Economic Theory

, Volume 52, Issue 2, pp 461–500 | Cite as

Price dynamics in an exchange economy

  • Steven GjerstadEmail author
Research Article


The pure exchange model is the foundation of the neoclassical theory of value, yet equilibrium predictions and price adjustment dynamics for this model remained untested prior to the experiment reported in this paper. With the exchange economy replicated several times, prices and allocations in most experiment sessions adjust toward the competitive equilibrium in continuous double auction trading, though adjustment is much slower than in previous commodity flow (or perishable good) double auction market experiments. Price adjustment is evaluated by comparing its extent within each market replication (or trading period) to its extent across trading periods. More price adjustment occurs within trading periods than across trading periods, so price adjustment data are evaluated with the disequilibrium Hahn process model (Hahn and Negishi in Econometrica 30:463–469, 1962) of within-period trades. This paper introduces a stochastic version the Hahn process model and demonstrates that a linear approximation to this stochastic model yields an autoregressive process with a near unit root when the adjustment rate is low. In effect, the autoregressive price adjustment model studied extensively by time series econometricians over the past 30 years can be viewed as a reduced form of a stochastic disequilibrium exchange economy price adjustment model. Estimation of the model demonstrates that price adjustment in the exchange economy experiment is considerably slower than in economies without income effects, which suggests that the price discovery process may be a significant factor in the slow adjustment documented by applied econometricians.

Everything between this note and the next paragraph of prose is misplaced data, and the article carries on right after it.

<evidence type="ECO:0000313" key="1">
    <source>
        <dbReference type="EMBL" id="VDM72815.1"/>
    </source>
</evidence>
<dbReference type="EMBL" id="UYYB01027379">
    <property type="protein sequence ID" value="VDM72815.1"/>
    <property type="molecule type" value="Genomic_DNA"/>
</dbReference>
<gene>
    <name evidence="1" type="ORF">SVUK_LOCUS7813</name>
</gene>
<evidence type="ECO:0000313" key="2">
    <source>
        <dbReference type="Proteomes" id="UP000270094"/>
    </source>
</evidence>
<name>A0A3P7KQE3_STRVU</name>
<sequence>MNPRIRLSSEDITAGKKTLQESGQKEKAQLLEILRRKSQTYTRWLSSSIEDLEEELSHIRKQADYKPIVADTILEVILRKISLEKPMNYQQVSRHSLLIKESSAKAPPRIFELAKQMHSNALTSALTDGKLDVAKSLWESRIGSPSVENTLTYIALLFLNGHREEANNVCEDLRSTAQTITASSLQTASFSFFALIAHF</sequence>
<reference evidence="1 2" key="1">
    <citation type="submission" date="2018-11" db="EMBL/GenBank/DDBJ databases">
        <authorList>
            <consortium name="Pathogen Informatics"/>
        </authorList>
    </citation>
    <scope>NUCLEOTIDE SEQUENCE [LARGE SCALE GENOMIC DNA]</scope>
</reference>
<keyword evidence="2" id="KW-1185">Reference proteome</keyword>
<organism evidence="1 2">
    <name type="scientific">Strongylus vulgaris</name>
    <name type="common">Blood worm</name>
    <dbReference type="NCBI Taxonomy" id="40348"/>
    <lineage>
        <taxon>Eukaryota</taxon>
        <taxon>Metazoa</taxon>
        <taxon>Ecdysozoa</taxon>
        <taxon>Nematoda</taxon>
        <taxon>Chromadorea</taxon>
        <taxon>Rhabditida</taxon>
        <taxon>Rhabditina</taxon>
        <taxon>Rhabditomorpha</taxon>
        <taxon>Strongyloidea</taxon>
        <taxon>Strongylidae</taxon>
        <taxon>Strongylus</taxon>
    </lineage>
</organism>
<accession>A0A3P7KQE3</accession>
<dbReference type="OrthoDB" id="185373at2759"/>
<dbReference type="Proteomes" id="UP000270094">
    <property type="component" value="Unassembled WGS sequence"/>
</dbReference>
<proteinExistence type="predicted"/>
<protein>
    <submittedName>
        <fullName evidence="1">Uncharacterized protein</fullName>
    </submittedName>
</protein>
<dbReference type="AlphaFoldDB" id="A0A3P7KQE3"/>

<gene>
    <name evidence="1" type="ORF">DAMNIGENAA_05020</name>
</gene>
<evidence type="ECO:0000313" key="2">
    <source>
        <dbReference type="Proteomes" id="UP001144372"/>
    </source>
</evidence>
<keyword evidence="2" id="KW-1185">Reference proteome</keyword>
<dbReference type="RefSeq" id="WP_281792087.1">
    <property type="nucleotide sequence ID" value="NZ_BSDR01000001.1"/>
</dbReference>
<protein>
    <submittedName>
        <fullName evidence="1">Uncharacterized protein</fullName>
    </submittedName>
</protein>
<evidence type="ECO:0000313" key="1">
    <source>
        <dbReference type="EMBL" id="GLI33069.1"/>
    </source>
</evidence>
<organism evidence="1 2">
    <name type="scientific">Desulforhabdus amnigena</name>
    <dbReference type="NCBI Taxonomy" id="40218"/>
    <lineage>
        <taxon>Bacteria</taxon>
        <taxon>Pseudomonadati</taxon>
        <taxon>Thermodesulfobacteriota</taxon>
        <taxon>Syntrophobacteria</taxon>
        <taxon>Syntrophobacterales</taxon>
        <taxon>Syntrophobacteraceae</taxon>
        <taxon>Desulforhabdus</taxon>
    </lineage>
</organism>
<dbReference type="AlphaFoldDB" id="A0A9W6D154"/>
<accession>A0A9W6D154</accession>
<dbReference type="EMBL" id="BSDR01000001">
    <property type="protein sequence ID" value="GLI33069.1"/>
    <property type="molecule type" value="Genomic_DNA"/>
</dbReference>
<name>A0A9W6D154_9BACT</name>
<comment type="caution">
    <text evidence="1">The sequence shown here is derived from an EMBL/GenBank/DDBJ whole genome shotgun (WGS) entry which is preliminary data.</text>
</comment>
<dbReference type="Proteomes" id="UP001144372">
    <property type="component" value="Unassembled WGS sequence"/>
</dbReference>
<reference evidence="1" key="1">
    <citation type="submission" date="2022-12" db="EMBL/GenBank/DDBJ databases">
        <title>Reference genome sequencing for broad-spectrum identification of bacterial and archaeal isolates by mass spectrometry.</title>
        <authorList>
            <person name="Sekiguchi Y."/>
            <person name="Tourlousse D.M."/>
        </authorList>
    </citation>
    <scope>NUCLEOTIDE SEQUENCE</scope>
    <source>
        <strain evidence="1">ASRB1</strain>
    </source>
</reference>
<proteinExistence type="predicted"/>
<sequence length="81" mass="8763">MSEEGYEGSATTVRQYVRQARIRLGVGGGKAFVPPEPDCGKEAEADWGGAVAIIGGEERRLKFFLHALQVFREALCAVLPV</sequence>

Competitive equilibrium Disequilibrium dynamics Continuous double auction Experimental economics Exchange economy Hahn process Tatonnement Time series Unit root tests 

JEL Classification

C22 C92 D41 D44 D51 


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Copyright information

© Springer-Verlag 2011

Authors and Affiliations

  1. 1.Economic Science InstituteChapman UniversityOrangeUSA

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